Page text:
Folks had flown in from all over the country, and some didn’t have to leave for another day or two, so an impromptu group gathered to take more photos the next day. But the weather was deteriorating rapidly, and the crisp blue skies gave way to clouds and rain. When we finally left the area, a heavy rain had fallen overnight, which blessed us with a sprinkling of snow on mountains.
Our drive from Telluride southwest to Dolores was among the most beautiful I have ever seen. The aspens were rich in color and heavy with moisture, and the skies seemed to be brooding about the coming winter.
The aspens filled in the valleys with a vivid tapestry of green and yellow, and when I caught Mark smiling beside the edge of the road at one point, it seemed like he was standing in front of a painting.
The views continued to inspire us as our buggy sashayed along the twisting mountain roads through the mountains. We stopped briefly at Lizard Head Pass and again in the tiny hamlet of Rico, shivering in the growing cold and sharing the exquisite views with all the other lookie-loos who’d gathered in the scenic pullouts alongside us, cameras and grins flashing.
Finally, and sadly, the postcard landscape eventually came to an end. We had been treated to a glorious stay in this gorgeous part of Colorado at the most colorful time of year. As we dropped south out of the mountains into more mundane scenery, the brilliant images we had left behind became a blur in our memories.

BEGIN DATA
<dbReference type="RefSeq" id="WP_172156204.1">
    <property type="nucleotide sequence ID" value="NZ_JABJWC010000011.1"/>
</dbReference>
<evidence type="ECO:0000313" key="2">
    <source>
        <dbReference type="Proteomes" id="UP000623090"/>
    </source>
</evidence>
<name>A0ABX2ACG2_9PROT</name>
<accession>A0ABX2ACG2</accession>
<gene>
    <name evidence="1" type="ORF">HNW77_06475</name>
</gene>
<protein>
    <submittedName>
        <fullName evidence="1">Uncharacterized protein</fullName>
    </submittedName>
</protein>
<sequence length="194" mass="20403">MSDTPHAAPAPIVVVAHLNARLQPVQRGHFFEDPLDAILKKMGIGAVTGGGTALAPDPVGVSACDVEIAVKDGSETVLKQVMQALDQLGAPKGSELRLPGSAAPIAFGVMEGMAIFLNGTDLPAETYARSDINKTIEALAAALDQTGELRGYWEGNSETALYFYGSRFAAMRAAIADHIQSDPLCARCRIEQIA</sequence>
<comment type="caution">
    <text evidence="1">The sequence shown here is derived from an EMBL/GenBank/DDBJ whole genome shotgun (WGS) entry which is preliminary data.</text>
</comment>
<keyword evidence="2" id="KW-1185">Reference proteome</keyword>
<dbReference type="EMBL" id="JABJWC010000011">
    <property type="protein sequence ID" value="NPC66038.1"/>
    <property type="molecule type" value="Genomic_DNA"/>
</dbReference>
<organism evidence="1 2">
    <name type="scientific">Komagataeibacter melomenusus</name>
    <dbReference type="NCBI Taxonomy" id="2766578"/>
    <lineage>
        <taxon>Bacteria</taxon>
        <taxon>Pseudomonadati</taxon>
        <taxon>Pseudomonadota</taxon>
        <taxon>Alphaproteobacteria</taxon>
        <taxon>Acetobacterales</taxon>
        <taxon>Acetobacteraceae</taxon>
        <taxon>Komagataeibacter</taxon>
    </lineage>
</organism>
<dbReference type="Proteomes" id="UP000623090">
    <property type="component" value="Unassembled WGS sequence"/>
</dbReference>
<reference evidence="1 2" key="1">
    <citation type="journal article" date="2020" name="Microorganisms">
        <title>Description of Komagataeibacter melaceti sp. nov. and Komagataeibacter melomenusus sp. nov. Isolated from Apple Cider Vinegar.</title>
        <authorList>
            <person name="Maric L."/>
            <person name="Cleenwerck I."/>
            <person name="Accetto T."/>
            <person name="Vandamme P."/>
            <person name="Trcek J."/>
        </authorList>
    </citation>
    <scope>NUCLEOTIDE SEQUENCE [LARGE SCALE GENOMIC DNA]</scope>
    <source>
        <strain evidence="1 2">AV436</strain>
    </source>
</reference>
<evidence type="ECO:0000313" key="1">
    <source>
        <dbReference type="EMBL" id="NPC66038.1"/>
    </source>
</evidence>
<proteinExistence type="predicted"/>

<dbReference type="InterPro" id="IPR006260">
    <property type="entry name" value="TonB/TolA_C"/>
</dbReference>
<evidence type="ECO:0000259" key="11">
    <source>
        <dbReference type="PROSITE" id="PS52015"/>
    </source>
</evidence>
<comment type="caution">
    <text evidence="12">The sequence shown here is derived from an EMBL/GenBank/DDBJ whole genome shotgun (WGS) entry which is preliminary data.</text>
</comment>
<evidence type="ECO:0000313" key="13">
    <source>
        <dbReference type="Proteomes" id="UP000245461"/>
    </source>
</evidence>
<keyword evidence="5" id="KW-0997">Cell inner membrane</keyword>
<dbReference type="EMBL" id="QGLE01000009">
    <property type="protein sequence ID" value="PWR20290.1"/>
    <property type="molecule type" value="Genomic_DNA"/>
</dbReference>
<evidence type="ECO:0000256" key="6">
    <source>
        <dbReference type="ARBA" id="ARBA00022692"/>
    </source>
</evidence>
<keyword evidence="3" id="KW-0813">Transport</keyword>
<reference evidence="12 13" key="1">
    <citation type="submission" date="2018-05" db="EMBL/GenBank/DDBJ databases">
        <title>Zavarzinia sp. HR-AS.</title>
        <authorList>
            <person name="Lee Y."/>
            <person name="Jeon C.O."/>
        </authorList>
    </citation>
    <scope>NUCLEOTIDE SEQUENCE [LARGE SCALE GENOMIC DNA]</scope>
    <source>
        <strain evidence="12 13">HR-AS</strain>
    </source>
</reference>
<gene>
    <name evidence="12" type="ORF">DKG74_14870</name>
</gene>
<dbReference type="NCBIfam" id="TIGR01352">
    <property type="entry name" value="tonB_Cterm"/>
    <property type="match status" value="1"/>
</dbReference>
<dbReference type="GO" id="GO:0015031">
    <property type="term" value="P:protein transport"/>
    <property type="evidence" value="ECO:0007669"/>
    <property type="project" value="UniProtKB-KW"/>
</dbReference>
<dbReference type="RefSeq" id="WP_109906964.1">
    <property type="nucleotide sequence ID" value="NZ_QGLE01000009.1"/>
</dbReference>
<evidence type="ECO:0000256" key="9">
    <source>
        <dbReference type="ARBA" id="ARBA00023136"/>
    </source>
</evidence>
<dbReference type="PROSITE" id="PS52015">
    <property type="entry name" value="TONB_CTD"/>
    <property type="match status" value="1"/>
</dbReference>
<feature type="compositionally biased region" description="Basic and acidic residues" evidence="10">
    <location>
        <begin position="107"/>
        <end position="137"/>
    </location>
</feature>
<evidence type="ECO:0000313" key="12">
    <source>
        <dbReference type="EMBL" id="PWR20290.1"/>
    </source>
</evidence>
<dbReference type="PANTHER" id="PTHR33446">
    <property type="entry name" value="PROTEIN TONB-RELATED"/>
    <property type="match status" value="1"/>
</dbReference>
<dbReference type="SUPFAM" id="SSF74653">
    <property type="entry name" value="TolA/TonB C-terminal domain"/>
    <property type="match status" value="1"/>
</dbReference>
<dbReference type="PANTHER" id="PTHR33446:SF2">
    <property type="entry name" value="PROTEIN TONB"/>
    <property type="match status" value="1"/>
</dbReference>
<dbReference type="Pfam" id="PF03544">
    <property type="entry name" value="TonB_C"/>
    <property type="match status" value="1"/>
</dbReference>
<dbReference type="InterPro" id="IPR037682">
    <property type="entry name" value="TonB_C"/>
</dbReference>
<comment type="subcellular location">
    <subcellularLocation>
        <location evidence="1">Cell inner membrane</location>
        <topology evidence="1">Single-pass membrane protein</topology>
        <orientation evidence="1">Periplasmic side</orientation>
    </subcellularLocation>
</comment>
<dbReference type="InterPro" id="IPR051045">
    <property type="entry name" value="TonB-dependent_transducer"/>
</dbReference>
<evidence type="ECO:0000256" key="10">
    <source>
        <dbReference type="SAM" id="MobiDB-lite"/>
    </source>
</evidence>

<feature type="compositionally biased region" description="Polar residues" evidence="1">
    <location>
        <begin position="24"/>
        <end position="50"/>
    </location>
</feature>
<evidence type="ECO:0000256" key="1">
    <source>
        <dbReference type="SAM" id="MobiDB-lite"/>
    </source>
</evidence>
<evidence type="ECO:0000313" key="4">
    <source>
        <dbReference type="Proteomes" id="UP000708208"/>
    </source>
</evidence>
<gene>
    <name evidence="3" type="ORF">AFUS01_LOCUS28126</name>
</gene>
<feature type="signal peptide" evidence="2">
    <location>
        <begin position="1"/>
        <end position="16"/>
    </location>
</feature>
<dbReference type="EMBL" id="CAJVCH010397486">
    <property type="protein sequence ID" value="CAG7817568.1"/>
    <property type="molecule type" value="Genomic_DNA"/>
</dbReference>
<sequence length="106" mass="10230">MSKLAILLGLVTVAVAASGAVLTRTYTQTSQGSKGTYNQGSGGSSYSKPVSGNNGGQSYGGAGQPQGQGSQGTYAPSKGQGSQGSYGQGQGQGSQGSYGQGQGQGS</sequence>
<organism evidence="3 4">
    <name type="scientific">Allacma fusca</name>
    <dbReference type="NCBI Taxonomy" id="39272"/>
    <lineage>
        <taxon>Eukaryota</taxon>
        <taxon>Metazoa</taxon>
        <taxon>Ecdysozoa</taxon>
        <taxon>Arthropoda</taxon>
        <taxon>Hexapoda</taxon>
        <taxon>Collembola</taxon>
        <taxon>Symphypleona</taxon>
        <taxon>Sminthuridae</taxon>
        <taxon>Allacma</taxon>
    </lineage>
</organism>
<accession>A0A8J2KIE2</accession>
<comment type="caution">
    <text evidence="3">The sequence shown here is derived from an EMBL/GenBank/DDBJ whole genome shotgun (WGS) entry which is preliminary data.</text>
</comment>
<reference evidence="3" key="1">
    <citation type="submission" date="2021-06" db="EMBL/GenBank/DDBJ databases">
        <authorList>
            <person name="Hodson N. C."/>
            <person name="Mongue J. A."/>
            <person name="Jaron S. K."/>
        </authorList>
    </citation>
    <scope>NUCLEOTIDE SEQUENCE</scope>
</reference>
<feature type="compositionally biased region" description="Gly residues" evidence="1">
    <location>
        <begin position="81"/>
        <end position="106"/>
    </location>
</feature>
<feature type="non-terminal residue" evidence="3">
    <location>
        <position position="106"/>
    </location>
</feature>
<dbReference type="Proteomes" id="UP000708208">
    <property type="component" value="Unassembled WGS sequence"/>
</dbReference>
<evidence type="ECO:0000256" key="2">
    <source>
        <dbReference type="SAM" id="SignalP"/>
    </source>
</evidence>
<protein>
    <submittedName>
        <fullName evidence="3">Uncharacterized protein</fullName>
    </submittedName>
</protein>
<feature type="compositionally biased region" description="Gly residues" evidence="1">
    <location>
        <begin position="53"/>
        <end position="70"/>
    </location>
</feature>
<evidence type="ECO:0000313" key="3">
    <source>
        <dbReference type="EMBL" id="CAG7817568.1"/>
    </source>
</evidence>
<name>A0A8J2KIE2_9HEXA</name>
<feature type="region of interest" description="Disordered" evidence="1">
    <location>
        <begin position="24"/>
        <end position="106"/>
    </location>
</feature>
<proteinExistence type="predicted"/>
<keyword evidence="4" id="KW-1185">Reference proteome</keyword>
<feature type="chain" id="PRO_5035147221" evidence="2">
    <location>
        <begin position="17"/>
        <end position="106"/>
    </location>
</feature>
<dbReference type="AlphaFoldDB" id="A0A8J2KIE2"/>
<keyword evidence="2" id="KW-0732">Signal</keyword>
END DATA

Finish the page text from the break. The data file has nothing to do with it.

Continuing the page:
What a place. If you haven’t seen the fall colors in Colorado, it really deserves a spot on your lifetime bucket list!!! The magic happens sometime around the third week of September…
Of course, our next stop in New Mexico’s Bisti Badlands was pretty exotic too, and it capped off one of our best summers in our trailer!
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Related posts about Colorado’s spectacular fall color and where to see it:
- Brilliant Fall Foliage + Snow in the San Juan Mountains of Colorado 11/22/16
- Colorado’s San Juan Skyway – An RV Trip in Dazzling Fall Color! 11/18/16
- San Juan Mountains Colorado – And then it Snowed! 11/14/14
- RV Trip on Colorado’s Million Dollar Highway – Ouray to Silverton 11/02/14
- Ouray – Finding the COLOR in Colorado on an RV Trip! 10/26/14
- Ridgway, CO – Peak fall foliage on the Dallas Divide – WOW!! 10/19/12